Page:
Wrongfully Convicted Men Join Reps. Johnson, Larson in Marking Enactment of Law Exempting Compensation from Taxation, a Critical Step in Improving Support for Exonerees Re-Entering Society
Exonerees Michael Morton & James Tillman Will Also Be Official Guests of Reps. Johnson, Larson at State of the Union
(Washington, D.C. – Jan. 12, 2016) – Michael Morton and James Tillman combined spent over 40 years in prison for brutal crimes that they did not commit before DNA evidence proved their innocence. Today, these exonerees shared moving details of their life stories and joined Reps. Sam Johnson (R-TX) and John Larson (D-CT) at a press conference to highlight a recently enacted law that will exempt compensation received for wrongful conviction from federal taxation by the Internal Revenue Service (IRS). The new law, the Wrongful Convictions Tax Relief Act, was sponsored by Reps. Johnson and Larson and is a critical first step in the federal government’s role in supporting the reentry needs of exonerees.
In December, thanks to the leadership and support of Reps. Johnson and Larson, and Sens. John Cornyn (R-TX) and Chuck Schumer (D-NY) in the Senate, Congress passed the bipartisan Wrongful Conviction Tax Relief Act as part of the tax extenders package. In the U.S., individuals convicted and exonerated by DNA evidence spent an average of 14 years in prison. After fighting for years to prove their innocence, many of these men and women then had to mount additional battles, through courts or legislatures, to obtain compensation. If not for the enactment of the Wrongful Convictions Tax Relief Act, exonerees would still be subject to the additional injustice of having to pay federal taxes on the money they received for the years that were stolen from them.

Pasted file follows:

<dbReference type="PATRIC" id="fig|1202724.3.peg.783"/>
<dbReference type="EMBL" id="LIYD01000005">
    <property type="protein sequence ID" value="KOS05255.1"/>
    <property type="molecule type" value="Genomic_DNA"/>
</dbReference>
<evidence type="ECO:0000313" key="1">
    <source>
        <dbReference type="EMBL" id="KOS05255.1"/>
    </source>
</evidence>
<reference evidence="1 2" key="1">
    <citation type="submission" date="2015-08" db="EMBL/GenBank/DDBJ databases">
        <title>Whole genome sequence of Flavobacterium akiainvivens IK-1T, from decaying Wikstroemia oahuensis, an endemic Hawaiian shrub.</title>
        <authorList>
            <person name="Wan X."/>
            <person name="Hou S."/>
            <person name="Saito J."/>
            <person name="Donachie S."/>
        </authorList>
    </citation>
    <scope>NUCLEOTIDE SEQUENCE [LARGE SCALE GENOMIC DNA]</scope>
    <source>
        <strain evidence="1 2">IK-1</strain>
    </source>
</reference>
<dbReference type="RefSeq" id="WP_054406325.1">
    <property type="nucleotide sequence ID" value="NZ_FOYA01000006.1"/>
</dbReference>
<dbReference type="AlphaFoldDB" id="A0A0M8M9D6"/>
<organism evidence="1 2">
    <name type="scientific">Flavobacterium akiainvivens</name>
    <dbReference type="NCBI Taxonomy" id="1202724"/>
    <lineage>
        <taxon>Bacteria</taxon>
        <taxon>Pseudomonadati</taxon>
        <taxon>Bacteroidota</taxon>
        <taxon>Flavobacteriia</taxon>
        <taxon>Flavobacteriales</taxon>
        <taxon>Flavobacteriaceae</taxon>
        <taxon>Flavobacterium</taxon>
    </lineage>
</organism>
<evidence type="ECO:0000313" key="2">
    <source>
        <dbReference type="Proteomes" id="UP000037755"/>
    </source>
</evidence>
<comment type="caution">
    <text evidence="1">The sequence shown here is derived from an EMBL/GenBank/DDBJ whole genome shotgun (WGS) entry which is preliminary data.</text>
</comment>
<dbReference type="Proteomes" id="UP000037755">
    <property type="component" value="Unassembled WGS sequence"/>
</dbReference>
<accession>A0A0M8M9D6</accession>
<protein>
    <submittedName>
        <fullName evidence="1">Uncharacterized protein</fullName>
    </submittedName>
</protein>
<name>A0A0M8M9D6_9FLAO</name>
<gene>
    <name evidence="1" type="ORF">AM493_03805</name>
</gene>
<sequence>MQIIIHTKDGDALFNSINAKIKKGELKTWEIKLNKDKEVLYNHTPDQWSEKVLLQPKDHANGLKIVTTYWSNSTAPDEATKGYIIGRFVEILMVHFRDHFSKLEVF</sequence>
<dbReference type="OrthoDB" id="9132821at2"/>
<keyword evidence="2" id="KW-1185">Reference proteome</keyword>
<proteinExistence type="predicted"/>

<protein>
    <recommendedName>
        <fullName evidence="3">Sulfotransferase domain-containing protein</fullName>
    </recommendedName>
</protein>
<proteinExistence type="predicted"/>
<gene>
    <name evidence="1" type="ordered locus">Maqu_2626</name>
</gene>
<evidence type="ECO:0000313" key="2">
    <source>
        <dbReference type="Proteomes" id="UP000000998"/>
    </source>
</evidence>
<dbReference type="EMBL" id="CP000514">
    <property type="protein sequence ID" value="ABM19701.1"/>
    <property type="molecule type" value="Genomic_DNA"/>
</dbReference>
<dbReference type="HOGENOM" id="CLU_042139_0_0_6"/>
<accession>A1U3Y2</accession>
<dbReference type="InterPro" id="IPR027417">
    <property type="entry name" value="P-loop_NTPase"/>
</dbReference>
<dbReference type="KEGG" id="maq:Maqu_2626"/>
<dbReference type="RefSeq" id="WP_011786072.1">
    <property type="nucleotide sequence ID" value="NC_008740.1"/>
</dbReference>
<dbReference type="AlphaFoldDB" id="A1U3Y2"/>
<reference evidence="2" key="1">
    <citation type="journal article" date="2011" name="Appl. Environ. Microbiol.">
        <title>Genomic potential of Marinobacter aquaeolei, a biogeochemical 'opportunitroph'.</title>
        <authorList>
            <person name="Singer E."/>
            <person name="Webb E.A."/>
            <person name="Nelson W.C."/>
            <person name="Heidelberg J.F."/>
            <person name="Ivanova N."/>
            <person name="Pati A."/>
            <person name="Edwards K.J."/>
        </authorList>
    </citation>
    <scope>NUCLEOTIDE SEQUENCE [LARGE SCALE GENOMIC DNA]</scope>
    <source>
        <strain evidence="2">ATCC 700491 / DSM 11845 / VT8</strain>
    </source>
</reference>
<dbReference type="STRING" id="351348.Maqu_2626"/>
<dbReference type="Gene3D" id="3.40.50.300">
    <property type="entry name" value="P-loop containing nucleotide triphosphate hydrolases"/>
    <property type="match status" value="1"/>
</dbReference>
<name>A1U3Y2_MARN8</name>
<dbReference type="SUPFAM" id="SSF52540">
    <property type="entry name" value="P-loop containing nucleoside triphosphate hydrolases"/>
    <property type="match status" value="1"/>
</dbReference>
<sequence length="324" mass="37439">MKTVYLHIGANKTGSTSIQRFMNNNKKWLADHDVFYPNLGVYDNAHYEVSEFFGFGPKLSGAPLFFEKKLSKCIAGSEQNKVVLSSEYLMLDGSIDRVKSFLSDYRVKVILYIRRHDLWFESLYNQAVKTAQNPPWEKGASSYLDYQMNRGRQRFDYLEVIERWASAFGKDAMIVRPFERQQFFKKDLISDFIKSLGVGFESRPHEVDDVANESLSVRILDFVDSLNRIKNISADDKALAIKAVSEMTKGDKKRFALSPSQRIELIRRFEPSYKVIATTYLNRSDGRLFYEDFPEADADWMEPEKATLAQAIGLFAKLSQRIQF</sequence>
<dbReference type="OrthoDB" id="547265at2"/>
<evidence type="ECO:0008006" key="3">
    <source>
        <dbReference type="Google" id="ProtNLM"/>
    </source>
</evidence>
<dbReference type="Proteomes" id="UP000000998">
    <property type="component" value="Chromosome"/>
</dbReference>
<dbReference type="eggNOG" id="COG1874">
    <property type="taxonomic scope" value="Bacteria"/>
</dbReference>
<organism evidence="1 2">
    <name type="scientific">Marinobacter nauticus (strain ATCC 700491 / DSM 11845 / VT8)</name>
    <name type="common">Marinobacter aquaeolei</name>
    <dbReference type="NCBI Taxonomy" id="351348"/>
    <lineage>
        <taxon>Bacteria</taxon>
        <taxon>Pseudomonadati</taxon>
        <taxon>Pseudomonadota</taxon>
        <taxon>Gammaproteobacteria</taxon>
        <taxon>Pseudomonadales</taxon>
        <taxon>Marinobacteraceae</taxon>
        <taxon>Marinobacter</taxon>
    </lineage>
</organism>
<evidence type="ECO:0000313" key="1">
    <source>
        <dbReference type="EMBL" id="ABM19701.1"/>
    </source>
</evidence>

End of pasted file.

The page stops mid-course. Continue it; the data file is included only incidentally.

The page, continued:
The law is an important and critical step in the path toward easing reentry to wrongfully convicted men and women who are re-entering society, and in too many states, have limited or no resources upon being released from prison. In addition to lending their support to the recently enacted Wrongful Convictions Tax Relief Act, Morton and Tillman also called on the federal government to do more to support reentry services for the wrongfully convicted. Additionally, Morton and Tillman will attend the State of the Union as official guests of Reps. Johnson and Larson respectively; it is the first time that exonerees have attended the address as official guests.
“Serving prison time for a crime that you did not commit is a horrific miscarriage of justice that no one should ever have to experience. It’s a daily struggle that is just indescribable in its difficulty and horror. And after being exonerated, many have to mount yet another battle to receive compensation for those lost years. To even think that it was once allowable to tax us for this money is just unbelievable to me,” said Morton. “I want to thank Congressman Johnson and Congressman Larson for fighting against this additional injustice and for inviting us to the State of the Union. I hope we can use this opportunity to do more for the wrongfully convicted men and women who will need better reentry services when they get out of prison.”